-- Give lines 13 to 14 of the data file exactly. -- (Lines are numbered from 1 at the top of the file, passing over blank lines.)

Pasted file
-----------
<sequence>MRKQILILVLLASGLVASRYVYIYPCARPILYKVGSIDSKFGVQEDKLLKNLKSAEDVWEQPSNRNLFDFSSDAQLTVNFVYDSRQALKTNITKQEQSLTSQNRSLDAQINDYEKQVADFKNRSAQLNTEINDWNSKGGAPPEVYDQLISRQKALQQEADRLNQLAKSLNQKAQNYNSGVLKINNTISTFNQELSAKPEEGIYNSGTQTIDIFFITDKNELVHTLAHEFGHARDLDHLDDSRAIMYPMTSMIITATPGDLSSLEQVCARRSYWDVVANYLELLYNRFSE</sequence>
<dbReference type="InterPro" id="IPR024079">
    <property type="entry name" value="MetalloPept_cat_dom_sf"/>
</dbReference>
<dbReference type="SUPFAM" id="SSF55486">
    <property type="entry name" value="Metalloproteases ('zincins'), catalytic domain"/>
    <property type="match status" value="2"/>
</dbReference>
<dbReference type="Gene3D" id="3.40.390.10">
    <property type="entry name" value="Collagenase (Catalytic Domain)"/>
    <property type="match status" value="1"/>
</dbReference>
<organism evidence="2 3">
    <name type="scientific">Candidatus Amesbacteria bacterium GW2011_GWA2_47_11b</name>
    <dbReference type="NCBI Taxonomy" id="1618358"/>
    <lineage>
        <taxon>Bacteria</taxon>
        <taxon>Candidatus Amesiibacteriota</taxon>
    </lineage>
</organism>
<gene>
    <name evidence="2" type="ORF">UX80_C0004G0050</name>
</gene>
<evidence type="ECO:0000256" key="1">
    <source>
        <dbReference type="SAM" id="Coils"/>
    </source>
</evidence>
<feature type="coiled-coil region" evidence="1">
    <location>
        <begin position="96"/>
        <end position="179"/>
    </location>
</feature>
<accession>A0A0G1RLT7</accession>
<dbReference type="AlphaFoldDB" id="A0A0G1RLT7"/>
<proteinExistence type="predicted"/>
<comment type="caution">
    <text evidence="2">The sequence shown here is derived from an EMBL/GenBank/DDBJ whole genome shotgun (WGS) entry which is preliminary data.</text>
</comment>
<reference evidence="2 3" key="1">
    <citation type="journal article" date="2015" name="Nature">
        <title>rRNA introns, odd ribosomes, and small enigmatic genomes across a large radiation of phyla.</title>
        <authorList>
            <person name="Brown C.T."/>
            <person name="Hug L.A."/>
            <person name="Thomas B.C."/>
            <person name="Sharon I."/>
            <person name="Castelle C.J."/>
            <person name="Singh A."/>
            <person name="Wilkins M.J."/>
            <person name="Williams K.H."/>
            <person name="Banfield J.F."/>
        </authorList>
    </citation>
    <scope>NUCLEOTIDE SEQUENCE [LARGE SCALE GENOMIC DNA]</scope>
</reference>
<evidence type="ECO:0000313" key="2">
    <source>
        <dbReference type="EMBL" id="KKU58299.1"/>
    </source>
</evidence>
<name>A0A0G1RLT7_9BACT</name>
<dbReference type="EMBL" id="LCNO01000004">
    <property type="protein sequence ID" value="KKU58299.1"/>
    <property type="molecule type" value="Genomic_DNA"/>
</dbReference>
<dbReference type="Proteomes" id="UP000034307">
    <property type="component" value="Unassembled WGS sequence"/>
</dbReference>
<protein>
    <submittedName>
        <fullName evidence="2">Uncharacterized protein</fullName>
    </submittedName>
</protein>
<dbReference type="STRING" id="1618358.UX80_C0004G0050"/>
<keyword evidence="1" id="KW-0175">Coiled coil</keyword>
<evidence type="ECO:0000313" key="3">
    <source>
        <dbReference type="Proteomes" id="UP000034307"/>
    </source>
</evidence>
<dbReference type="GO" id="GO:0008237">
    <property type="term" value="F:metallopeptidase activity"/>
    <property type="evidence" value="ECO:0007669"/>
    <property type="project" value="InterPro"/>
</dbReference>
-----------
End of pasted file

<organism evidence="2 3">
    <name type="scientific">Candidatus Amesbacteria bacterium GW2011_GWA2_47_11b</name>